We hardly knew Hu he was
Alas, Hu Jintao, we barely knew ye. China’s king president delivered what will be his final work report to the National Party Congress that began Thursday and will culminate by Hu being replaced by that guy who everybody-says-but-no-one-wants-to-state-as-absolute-fact will take over. In an unexpected move, Hu read from his daily diary which he had been meticulously keeping for the past decade, insisting on reading every entry in its entirety. “At first, I didn’t know whether Wen and I would get along … we were all so young and naïve, and the country faced such big problems,” Hu purportedly read. He went on to describe his struggles with events such as the global financial crisis and the Sichuan earthquake, while at the same time intimately describing his battle to overcome self esteem issues. “I’ll never forget the first time Wen and Zhou Yongkang invited me to get s***faced on baijiu with them, I was so touched.” After eight or so hours of battling through a snoozing crowd, Hu turned to advice for the new leadership. Among his key points: The way to reform is reform-driven reform; leaders must prudently and soundly be judiciously harmonious; and his secret to making a kickass bowl of congee is potato chips. For Pekingologists, there were some subtle signals to pick up on. His three second pause to take a 28 milliliter gulp of his red tea indicated that Li Keqiang would indeed take over Wen Jiabao’s role as premier. He ended by describing the massive challenge ahead of rebalancing the Chinese economy while aiming to double GDP by 2020. Hu then shouted “good luck with that one” before running from the stage cackling, never to be seen again.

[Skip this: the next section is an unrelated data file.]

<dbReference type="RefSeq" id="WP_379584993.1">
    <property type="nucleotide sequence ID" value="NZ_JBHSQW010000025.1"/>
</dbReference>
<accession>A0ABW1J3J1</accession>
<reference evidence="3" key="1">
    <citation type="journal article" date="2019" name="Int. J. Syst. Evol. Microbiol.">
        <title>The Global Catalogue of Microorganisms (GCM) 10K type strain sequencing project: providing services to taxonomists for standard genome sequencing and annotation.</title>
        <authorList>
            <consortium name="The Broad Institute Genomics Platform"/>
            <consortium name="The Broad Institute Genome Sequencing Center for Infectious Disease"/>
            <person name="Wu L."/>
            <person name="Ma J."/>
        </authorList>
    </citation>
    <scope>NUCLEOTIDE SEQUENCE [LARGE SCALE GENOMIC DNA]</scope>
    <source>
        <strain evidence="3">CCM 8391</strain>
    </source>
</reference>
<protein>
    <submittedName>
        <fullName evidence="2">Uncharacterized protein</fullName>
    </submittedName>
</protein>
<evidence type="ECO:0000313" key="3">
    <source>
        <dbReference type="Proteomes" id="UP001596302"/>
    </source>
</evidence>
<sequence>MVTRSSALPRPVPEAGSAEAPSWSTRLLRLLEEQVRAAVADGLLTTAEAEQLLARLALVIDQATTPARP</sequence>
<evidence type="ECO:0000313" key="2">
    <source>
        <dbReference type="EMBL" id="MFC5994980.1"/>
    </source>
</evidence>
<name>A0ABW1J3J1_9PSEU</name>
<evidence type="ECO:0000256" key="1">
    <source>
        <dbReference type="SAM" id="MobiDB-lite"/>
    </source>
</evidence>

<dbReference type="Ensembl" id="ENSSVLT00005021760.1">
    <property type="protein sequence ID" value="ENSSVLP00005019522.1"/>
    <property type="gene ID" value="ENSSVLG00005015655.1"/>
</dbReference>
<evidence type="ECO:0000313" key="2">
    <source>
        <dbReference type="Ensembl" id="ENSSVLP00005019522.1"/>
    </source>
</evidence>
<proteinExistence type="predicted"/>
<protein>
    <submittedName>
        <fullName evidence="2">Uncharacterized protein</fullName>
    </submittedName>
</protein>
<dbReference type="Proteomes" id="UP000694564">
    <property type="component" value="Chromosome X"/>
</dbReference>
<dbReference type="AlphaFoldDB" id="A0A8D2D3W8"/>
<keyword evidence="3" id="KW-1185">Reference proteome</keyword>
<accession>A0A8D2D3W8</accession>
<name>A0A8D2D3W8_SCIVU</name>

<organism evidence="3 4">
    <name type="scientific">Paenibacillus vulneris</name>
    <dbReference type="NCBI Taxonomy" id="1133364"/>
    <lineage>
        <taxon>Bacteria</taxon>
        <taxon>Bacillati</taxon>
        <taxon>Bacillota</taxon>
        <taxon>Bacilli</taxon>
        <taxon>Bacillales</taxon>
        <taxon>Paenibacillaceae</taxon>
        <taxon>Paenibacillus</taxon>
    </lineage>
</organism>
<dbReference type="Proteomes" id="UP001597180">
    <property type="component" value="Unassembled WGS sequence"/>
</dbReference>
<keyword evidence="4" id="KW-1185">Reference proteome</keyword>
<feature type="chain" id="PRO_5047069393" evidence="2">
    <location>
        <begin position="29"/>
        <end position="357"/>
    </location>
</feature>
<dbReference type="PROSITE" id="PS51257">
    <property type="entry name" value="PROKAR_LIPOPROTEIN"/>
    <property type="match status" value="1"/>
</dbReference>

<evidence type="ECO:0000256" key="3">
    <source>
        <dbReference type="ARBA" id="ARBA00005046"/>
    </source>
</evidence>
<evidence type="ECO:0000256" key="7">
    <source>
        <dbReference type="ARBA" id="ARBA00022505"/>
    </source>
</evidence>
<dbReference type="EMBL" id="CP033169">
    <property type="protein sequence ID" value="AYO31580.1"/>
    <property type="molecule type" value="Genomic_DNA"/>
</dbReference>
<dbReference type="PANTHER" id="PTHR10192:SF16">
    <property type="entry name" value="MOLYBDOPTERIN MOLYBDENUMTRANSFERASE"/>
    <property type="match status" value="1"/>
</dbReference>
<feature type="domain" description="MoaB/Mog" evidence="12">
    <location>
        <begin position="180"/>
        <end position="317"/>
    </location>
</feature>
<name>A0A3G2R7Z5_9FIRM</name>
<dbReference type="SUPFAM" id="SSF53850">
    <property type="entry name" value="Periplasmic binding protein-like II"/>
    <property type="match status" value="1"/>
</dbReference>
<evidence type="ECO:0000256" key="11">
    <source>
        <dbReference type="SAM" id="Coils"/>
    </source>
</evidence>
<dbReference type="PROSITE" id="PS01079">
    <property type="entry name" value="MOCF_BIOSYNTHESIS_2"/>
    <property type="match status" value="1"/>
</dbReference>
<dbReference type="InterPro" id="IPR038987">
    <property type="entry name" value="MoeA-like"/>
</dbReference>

China strikes back against anti-theft measures
China’s automotive industry was thrown into a fluster this week when a woman who previously worked for General Motors in the US was accused of stealing and attempting to market trade secrets from her former company. The sector has since come together to form the China Automotive Industry Experts Against Blocking Trade Theft in the United States, or CATEABTTUS. The organization sternly warned journalists against confusing the acronym with Catbus, the freaky Japanese anime character. A spokesman for the organization said trade-secret theft was an important aspect of China’s growing economy, especially when Western companies couldn’t be persuaded to give away the technology for free. He went on to list several recent cases where individuals of Chinese descent had been denied the right to pass on the lucrative secrets to eager Chinese companies, among them the infamous DuPont and Motorola cases. When asked if there had been thievery in the opposite direction, that is, Western companies stealing trade secrets from Chinese firms, the spokesman scoffed: “Are you kidding? We don’t let foreign devils anywhere near important secrets. We hire them to impress uncultured CEOs in backwater provinces.” Experts said the last case concerning Western theft of Chinese ingenuity was lodged in 1289 against Marco Polo and his alleged pilfering of spaghetti technology.